The National Institutes of Health (NIH) has awarded three grants totaling $56.9 million to Northwell Health’s Cohen Children’s Medical Center to study how environmental conditions in a chemical-intensive hospital environment can influence children’s health.
The first stand-alone award will use $3.3 million over five years to examine how phthalate exposure in the neonatal intensive care unit (NICU) may contribute to the development of chronic lung disease of prematurity.
Phthalates are synthetic chemicals used to make plastics durable and flexible. Phthalates are in hundreds of products, such as vinyl flooring and lubricating oils, and personal-care products, from soaps and shampoos to hair sprays. In the medical area, they are used in virtually all flexible plastic tubing, as well as saline and blood bags. In a NICU, infants often undergo treatments that involve high-dose exposure to these hormone-disrupting chemicals.
“We have demonstrated that NICU-based phthalate exposure affects the development of preterm infants. This study will provide data that will rapidly translate into improvements in NICU practice,” said Annemarie Stroustrup, MD, MPH, vice president and director of neonatal services and system chief of neonatology at Cohen Children’s.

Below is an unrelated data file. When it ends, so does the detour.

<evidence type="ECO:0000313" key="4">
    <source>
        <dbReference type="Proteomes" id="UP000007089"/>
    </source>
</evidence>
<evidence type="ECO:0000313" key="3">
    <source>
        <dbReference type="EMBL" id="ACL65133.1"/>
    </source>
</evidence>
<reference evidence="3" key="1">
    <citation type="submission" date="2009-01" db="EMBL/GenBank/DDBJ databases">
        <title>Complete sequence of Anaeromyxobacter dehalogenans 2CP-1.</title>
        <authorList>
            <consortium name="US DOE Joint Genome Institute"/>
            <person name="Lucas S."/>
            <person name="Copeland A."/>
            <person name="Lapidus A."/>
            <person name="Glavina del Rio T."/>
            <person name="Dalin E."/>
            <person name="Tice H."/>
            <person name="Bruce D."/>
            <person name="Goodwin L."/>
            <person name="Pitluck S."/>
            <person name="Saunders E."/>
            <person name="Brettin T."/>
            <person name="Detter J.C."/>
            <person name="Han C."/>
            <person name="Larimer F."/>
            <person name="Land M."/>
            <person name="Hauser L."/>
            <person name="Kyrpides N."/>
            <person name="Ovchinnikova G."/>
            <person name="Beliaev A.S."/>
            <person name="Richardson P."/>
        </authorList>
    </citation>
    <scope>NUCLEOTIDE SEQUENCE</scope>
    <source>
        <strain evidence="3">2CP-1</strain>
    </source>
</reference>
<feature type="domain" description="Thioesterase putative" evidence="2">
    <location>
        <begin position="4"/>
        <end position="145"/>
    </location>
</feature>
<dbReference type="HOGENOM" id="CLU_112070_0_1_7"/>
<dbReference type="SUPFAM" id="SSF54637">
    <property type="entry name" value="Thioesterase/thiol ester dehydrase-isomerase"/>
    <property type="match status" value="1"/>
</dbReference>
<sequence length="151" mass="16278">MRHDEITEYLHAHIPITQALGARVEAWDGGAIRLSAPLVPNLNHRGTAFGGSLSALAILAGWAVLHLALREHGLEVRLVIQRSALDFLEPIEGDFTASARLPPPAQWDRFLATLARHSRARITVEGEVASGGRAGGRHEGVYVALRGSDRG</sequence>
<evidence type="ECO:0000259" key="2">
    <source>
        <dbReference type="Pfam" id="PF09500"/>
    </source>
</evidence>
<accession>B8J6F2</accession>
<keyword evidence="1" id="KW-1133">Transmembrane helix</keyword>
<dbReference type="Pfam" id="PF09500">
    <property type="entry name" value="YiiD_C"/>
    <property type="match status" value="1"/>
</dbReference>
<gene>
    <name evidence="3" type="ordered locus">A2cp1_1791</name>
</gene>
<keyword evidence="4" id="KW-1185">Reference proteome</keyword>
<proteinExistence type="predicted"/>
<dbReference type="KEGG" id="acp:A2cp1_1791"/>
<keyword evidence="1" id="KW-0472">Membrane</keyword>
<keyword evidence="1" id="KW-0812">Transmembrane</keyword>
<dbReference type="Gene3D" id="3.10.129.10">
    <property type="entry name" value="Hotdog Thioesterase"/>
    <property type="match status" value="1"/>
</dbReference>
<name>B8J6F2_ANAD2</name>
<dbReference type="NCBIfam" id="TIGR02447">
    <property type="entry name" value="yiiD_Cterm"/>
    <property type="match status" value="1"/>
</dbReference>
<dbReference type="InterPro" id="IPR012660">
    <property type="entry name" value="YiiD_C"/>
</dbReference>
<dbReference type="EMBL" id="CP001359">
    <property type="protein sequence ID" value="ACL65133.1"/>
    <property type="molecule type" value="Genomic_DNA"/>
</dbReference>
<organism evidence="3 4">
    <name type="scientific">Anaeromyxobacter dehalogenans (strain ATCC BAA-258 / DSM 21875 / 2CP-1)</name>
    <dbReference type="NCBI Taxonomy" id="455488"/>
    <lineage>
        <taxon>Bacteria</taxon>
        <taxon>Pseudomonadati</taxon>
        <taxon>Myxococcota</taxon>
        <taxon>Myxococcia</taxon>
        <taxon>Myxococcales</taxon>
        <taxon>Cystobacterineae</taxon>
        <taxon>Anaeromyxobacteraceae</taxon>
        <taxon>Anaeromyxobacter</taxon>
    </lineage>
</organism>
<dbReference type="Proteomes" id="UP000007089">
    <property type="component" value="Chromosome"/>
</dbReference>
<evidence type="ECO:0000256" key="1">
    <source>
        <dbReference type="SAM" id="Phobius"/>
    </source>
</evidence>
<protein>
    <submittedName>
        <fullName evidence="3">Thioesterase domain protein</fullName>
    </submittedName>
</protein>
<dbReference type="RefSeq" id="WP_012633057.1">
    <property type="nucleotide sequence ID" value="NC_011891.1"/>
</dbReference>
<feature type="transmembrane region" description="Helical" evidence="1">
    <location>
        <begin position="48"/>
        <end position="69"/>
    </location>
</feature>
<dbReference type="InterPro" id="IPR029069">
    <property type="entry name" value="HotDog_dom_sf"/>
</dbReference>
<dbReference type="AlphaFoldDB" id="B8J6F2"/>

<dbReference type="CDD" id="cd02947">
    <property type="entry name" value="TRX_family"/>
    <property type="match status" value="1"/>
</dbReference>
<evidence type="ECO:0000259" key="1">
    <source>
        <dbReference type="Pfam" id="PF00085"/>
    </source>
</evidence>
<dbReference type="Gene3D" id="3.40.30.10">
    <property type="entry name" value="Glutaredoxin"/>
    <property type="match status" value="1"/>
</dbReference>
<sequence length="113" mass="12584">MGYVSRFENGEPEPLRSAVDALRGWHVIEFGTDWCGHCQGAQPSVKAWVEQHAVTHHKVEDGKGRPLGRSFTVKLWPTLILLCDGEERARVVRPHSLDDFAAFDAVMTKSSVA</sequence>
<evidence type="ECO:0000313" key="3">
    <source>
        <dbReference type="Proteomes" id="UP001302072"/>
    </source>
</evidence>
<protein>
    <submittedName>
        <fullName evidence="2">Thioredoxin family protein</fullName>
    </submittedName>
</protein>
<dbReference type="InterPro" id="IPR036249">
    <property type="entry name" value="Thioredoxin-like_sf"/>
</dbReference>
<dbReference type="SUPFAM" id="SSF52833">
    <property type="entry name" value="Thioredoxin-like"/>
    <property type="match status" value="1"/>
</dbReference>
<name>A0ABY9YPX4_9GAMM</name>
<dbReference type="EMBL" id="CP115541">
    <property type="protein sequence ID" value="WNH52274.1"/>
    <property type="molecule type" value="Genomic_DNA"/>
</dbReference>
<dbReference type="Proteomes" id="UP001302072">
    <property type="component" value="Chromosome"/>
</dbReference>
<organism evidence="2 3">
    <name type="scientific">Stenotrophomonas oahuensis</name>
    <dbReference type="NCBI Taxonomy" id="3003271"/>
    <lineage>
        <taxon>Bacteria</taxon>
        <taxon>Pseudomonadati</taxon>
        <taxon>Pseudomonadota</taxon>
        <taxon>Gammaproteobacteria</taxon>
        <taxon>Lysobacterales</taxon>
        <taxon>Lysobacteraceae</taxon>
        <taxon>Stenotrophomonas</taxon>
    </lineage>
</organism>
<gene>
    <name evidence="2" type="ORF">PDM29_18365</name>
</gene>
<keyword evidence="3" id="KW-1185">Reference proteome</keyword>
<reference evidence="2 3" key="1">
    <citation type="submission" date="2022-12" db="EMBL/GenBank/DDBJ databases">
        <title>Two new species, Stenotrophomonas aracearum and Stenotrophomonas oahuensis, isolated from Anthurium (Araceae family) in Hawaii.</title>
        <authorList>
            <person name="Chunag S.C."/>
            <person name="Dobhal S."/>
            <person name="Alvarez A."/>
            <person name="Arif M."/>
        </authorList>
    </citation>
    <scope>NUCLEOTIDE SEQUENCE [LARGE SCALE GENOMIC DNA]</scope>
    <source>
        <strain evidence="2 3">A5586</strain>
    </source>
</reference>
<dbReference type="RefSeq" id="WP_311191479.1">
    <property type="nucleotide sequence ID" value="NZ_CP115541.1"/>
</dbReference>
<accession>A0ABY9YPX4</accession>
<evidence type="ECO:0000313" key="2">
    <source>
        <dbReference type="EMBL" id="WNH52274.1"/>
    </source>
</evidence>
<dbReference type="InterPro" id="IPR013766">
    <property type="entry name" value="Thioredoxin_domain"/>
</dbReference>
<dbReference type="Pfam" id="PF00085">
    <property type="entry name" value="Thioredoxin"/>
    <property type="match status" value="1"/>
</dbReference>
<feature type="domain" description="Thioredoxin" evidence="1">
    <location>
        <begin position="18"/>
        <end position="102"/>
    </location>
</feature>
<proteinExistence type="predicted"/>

The second and third awards, totaling $53.2 million over seven years, are part of the second phase of the Environmental Influences on Child Health Outcomes (ECHO) program. Since 2016, more than 1,200 ECHO cohort researchers at more than 80 sites across the United States have collaborated to study the impact of early life physical, chemical and social exposures on long-term child health and development.
In the second phase of the ECHO program Dr. Stroustrup will lead two teams, one following previously recruited preterm infants through middle childhood and adolescence, and the other newly recruiting pregnant women and following the family through pregnancy and the child’s early years.
“Dr. Stroustrup is conducting valuable research that will help advance our understanding of environmental influences on our most vulnerable patients,” said Charles Schleien, MD, senior vice president and chief of pediatric services at Cohen Children’s. “With the support of these three NIH grants, it is our hope that our NICU babies and their families will benefit from even more advanced treatment that will improve their overall outcomes and their future health.”